I’m happy to admit that I only continue play Call Of Duty: Black Ops (when PSN isn’t down) because of the zombie mode. Despite the mighty scope of the multiplayer, it’s the ceaseless blasting of zombie limbs that draws the Black Ops portion of my gaming time, even though it’s pretty much just an extra third of an otherwise large title.
The thing is that I don’t like survival horror games, or anything to do with them. The gratuitous amounts of blood and imaginative gore, the grotesque monsters that drool and gurgle, the barely functioning weaponry, and the chilling atmosphere, it’s not my thing. Zombies normally are traditionally associated with the horror genre and yet since discovering the mini-zombie game within the Treyarch CoD canon, I find the gameplay appealing in the way they’ve presented it. It’s a take on the genre that I can suddenly connect with.
In Treyarch’s undead pits, gameplay doesn’t consist of people screaming in agony, ammo being scavenged a couple of bullets at a time, or monsters trapping you in badly lit kitchens. It’s all about feeling like a badass fending off an entire army of flesh eating pasty folk with the biggest and noisiest guns you can get a hold of. The attitude isn’t avoid it’s confront. It started as a bit of light hearted fun, and more of an experimental parody on the main game, but now it is getting to the stage where gamers are looking straight at the next zombie map when DLC is announced.
Whatever it is that makes the Treyarch zombie formula so enjoyable could be examined and discussed for hours and hours, but the thing that puzzles and interests me is this: why don’t Activision give Treyarch and co. licence to expand their survival mode into a fully fledged self-contained spin off title? It’s arguably the most unique thing about CoD at the moment, and it’s immensely popular.
The most obvious barrier would be the fear of fragmenting their audience and potentially damaging the sales of regular CoD titles (let’s face it they plan to keep on going for quite a while), but then that is not adhering to a goal of progressing the bread and butter of gameplay experience, it’s a financial bridge. Of course they have to think about money, but I for one want them to think about the gamers and perhaps some creativity? It’s not like they wouldn’t be able to bounce back.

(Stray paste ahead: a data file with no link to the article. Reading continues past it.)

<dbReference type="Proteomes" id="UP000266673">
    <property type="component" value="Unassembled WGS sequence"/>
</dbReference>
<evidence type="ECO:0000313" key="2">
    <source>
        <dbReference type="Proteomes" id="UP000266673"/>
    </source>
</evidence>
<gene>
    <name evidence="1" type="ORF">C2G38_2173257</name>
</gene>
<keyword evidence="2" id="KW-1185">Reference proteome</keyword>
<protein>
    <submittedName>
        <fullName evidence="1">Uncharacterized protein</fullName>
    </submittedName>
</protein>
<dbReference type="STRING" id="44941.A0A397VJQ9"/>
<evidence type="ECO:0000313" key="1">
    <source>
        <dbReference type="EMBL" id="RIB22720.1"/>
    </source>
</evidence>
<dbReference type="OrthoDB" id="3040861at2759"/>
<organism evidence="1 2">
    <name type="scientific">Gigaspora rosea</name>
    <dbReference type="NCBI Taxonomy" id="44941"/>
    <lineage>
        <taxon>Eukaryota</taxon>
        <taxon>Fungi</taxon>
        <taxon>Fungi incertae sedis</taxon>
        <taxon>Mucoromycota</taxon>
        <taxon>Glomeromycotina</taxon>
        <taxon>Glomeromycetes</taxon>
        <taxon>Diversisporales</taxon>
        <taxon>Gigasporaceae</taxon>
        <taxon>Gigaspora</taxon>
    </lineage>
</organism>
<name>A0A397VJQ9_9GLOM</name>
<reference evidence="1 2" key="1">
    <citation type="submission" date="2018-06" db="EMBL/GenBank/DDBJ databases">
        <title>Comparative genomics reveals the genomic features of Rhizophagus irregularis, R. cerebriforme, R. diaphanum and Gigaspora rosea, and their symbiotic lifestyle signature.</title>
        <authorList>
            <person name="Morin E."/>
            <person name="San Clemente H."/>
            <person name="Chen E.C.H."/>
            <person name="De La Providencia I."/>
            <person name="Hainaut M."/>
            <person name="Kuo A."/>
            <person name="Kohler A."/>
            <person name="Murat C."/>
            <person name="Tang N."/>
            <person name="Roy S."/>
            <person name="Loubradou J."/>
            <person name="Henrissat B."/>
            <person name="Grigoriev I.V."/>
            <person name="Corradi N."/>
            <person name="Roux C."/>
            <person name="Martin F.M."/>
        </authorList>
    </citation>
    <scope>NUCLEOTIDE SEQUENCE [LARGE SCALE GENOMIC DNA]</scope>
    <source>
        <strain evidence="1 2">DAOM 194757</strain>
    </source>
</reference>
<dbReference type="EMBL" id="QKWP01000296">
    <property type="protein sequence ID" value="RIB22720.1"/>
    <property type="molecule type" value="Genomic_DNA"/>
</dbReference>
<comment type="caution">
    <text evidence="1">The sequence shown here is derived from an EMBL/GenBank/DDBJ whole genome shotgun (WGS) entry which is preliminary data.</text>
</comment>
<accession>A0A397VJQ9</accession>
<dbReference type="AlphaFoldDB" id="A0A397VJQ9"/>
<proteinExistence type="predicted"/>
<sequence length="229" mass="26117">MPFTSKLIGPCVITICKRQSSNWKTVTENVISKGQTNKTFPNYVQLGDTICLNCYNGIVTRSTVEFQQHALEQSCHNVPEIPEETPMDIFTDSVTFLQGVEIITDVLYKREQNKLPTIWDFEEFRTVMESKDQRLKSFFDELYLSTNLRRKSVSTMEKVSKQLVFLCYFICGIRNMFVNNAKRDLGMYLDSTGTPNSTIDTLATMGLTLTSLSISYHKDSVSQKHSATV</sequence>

Honestly now, think for a second about what sort of game they might produce if they were given the freedom to do so. Think of how they could develop the half chewed narrative and craft it into a clever collection of enigmas, offer twenty maps which might overlap in some way (or perhaps not, novelty maps and silly situations would be welcome too), substantial inventive additions to the core gameplay, it could be fantastic. Ideas could be taken further and new mechanics introduced to create even more depth and challenge.
Just how to present such a package would be the trickiest bit, and how to dress it up and hold it all together pleasingly – but look at what Valve did from the Orange Box to Portal 2. It can be done. I for one would be very interested in such a game, if they ever were bold enough to break off from the repetitive instalments of Call Of Duty, would anyone else? Seriously.
They’re showing us that they have a slightly different take on the whole zombie universe, and they’ve demonstrated just how good their ideas are in fewer than dozen maps. Are developers paying attention to this explicit consumer demand? If Activision doesn’t do it under their banner then someone else may well just beat them to it…and take the winnings. What are your thoughts folks?